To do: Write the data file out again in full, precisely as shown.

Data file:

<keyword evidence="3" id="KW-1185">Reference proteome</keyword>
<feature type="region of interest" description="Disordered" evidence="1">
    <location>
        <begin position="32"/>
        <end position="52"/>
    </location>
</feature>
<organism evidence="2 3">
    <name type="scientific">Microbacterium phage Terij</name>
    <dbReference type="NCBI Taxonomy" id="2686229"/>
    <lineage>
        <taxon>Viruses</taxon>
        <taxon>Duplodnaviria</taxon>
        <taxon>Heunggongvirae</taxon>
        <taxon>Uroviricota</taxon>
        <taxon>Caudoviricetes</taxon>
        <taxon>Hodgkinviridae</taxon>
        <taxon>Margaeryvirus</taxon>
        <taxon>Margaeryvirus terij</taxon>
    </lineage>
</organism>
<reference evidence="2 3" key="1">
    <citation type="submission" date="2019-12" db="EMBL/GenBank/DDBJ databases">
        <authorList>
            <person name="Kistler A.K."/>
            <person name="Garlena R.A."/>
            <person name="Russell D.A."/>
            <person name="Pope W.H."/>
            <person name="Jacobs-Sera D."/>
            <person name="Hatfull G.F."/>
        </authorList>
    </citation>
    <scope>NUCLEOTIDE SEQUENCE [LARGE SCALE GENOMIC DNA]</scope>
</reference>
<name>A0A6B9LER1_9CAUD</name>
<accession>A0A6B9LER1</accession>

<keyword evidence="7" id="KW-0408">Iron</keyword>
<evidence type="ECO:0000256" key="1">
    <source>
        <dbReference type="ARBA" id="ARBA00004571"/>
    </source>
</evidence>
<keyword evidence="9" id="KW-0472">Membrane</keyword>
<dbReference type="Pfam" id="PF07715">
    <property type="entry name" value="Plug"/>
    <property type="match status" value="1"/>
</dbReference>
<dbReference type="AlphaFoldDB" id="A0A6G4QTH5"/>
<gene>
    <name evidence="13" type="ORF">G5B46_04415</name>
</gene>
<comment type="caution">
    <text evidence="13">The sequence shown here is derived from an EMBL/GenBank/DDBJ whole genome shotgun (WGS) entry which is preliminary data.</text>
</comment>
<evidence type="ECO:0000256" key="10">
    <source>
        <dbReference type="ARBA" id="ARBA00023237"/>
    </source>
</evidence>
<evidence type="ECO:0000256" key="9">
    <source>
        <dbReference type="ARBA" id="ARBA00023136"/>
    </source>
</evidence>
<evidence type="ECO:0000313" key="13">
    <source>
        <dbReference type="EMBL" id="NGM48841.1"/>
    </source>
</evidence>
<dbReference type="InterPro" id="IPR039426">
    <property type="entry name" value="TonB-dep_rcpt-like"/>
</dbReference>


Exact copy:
<keyword evidence="3" id="KW-1185">Reference proteome</keyword>
<feature type="region of interest" description="Disordered" evidence="1">
    <location>
        <begin position="32"/>
        <end position="52"/>
    </location>
</feature>
<organism evidence="2 3">
    <name type="scientific">Microbacterium phage Terij</name>
    <dbReference type="NCBI Taxonomy" id="2686229"/>
    <lineage>
        <taxon>Viruses</taxon>
        <taxon>Duplodnaviria</taxon>
        <taxon>Heunggongvirae</taxon>
        <taxon>Uroviricota</taxon>
        <taxon>Caudoviricetes</taxon>
        <taxon>Hodgkinviridae</taxon>
        <taxon>Margaeryvirus</taxon>
        <taxon>Margaeryvirus terij</taxon>
    </lineage>
</organism>
<reference evidence="2 3" key="1">
    <citation type="submission" date="2019-12" db="EMBL/GenBank/DDBJ databases">
        <authorList>
            <person name="Kistler A.K."/>
            <person name="Garlena R.A."/>
            <person name="Russell D.A."/>
            <person name="Pope W.H."/>
            <person name="Jacobs-Sera D."/>
            <person name="Hatfull G.F."/>
        </authorList>
    </citation>
    <scope>NUCLEOTIDE SEQUENCE [LARGE SCALE GENOMIC DNA]</scope>
</reference>
<name>A0A6B9LER1_9CAUD</name>
<accession>A0A6B9LER1</accession>

<keyword evidence="7" id="KW-0408">Iron</keyword>
<evidence type="ECO:0000256" key="1">
    <source>
        <dbReference type="ARBA" id="ARBA00004571"/>
    </source>
</evidence>
<keyword evidence="9" id="KW-0472">Membrane</keyword>
<dbReference type="Pfam" id="PF07715">
    <property type="entry name" value="Plug"/>
    <property type="match status" value="1"/>
</dbReference>
<dbReference type="AlphaFoldDB" id="A0A6G4QTH5"/>
<gene>
    <name evidence="13" type="ORF">G5B46_04415</name>
</gene>
<comment type="caution">
    <text evidence="13">The sequence shown here is derived from an EMBL/GenBank/DDBJ whole genome shotgun (WGS) entry which is preliminary data.</text>
</comment>
<evidence type="ECO:0000256" key="10">
    <source>
        <dbReference type="ARBA" id="ARBA00023237"/>
    </source>
</evidence>
<evidence type="ECO:0000256" key="9">
    <source>
        <dbReference type="ARBA" id="ARBA00023136"/>
    </source>
</evidence>
<evidence type="ECO:0000313" key="13">
    <source>
        <dbReference type="EMBL" id="NGM48841.1"/>
    </source>
</evidence>
<dbReference type="InterPro" id="IPR039426">
    <property type="entry name" value="TonB-dep_rcpt-like"/>
</dbReference>